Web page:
by Linda Rodriguez
I have always had a hard time saying “no.” I like people, and I always want to help good causes. This has led to years of low pay in the nonprofit sector, tons of overwork, lots of volunteer hours, and on the good side, an awful lot of great friends. It also leads periodically to a terrible feeling of overload, that point I get to when I have so many urgent or overdue or essential tasks to do that I’m paralyzed. How do you prioritize when everything needs to be done RIGHT NOW?
When I get to that point, I have to move into To-Do Triage. I list everything that’s demanding my attention (and get the most depressing multi-page list). Then I move down the list, asking myself, “What will happen if I don’t do this today?” If it isn’t job loss, client loss, contract violation, child endangerment, arrest, etc., it doesn’t go on the much tinier list to be dealt with right now.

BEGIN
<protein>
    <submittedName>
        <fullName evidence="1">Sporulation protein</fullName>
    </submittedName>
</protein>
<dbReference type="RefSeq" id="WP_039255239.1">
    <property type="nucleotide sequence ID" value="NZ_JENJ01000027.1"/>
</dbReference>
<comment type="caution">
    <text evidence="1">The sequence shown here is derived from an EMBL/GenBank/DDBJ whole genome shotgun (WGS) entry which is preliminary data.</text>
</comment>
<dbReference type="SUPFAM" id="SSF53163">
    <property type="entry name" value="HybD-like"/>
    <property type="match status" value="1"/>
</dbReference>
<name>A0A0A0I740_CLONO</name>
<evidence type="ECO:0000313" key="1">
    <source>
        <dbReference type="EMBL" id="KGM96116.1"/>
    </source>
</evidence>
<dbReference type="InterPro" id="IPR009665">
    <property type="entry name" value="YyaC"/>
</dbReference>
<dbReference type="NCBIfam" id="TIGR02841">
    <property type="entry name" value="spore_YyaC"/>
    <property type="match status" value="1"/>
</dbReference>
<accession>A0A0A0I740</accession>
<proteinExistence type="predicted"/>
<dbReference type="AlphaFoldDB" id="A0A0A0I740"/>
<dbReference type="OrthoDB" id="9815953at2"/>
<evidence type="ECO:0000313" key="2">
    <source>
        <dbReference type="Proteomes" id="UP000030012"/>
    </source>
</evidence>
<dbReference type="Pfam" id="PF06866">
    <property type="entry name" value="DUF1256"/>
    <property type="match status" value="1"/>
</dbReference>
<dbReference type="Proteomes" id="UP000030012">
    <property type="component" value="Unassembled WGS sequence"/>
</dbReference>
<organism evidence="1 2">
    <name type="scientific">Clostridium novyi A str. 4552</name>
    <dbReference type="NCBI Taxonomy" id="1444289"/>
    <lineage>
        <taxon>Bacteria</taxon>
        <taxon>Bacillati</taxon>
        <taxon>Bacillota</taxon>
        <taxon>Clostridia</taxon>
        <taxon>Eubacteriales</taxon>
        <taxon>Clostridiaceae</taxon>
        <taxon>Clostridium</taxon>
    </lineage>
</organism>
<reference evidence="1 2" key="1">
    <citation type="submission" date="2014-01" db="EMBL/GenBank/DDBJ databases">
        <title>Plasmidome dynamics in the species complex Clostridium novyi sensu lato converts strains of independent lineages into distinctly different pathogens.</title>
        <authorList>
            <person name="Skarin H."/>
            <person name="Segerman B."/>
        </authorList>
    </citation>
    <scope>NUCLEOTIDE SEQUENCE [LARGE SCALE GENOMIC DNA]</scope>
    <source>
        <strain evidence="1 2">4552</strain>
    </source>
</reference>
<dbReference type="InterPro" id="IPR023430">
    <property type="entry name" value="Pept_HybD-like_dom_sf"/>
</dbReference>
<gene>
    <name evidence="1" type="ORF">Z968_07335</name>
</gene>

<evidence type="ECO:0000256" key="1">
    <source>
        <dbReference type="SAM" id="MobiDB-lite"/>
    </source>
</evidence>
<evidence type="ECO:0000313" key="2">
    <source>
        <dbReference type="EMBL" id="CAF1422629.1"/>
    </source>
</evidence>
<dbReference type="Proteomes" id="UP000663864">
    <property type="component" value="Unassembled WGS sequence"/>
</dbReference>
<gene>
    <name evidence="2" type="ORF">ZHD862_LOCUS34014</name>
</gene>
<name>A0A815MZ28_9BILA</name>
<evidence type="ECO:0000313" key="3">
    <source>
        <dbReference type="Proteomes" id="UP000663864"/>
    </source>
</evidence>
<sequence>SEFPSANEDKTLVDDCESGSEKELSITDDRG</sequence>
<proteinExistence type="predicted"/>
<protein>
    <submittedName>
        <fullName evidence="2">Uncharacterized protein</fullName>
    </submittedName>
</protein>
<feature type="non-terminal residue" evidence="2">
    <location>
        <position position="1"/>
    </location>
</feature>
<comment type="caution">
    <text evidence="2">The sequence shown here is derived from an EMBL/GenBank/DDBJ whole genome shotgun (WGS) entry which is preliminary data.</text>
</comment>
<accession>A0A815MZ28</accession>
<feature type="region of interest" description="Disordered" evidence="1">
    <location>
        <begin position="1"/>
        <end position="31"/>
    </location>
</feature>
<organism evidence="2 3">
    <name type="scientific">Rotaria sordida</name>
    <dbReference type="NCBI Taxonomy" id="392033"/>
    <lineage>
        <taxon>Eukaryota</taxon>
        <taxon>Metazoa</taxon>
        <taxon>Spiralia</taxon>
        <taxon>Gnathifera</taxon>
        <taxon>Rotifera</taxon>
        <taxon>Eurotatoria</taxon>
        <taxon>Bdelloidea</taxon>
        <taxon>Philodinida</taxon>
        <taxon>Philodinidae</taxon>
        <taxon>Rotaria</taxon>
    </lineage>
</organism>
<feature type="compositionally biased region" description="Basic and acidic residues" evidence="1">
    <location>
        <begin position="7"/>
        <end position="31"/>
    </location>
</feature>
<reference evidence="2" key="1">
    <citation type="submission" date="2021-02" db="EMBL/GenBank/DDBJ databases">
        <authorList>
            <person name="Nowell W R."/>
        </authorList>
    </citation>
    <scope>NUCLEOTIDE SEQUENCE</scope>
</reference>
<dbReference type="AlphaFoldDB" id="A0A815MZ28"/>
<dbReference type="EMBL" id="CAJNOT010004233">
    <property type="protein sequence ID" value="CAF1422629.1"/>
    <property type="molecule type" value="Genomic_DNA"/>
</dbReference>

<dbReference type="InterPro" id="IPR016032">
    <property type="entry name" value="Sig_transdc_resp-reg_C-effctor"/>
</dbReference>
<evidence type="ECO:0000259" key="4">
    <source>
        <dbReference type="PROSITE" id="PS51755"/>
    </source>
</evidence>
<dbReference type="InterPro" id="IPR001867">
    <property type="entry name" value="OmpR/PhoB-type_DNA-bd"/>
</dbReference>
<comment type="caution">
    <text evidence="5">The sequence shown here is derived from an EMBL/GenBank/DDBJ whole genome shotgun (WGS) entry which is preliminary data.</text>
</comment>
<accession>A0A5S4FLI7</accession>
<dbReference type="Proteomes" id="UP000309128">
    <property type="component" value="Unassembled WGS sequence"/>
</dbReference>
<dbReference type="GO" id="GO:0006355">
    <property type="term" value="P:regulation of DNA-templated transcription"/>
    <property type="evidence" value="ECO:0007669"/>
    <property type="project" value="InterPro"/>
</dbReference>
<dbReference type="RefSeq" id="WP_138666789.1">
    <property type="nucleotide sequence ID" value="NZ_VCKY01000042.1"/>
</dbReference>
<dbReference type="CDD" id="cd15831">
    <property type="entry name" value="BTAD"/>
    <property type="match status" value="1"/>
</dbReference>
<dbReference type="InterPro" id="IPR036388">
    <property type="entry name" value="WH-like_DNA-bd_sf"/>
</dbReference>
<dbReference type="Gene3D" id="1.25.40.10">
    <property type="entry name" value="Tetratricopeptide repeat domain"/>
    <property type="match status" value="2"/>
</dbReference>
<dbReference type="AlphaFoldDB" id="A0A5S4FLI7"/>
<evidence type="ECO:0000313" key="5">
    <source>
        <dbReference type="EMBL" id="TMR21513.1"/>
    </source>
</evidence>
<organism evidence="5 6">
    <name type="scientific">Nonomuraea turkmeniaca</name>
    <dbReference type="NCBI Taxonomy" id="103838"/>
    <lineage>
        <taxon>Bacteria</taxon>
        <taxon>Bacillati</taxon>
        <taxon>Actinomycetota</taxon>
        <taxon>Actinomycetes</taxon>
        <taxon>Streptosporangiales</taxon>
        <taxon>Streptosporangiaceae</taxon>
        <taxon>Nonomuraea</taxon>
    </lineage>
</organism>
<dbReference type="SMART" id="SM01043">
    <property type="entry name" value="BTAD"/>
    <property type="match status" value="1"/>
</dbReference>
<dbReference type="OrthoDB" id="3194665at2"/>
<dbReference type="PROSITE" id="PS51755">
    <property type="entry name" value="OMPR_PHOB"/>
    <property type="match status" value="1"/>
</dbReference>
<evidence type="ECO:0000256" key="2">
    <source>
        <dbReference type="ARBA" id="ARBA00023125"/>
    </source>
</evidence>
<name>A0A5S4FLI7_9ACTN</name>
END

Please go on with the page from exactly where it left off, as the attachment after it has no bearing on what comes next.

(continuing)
The trouble is that you can’t live your life in To-Do Triage. At least, I can’t. Not as a permanent lifestyle. Sooner or later, you have to learn to say “no.” Even when it’s difficult. Even when it’s going to hurt someone’s feelings (whether it should or not). Even when it’s something you’d like to do. At least, if you want to write, you will. Sooner or later, you have to learn to guard your time like a mother eagle with her nestlings. And sooner or later, you’ll find yourself having to relearn it all over again. At least, I do. (Maybe I’m just a slow learner, and all the rest of you can learn this lesson once and for all, but it keeps coming up in new guises in my life.)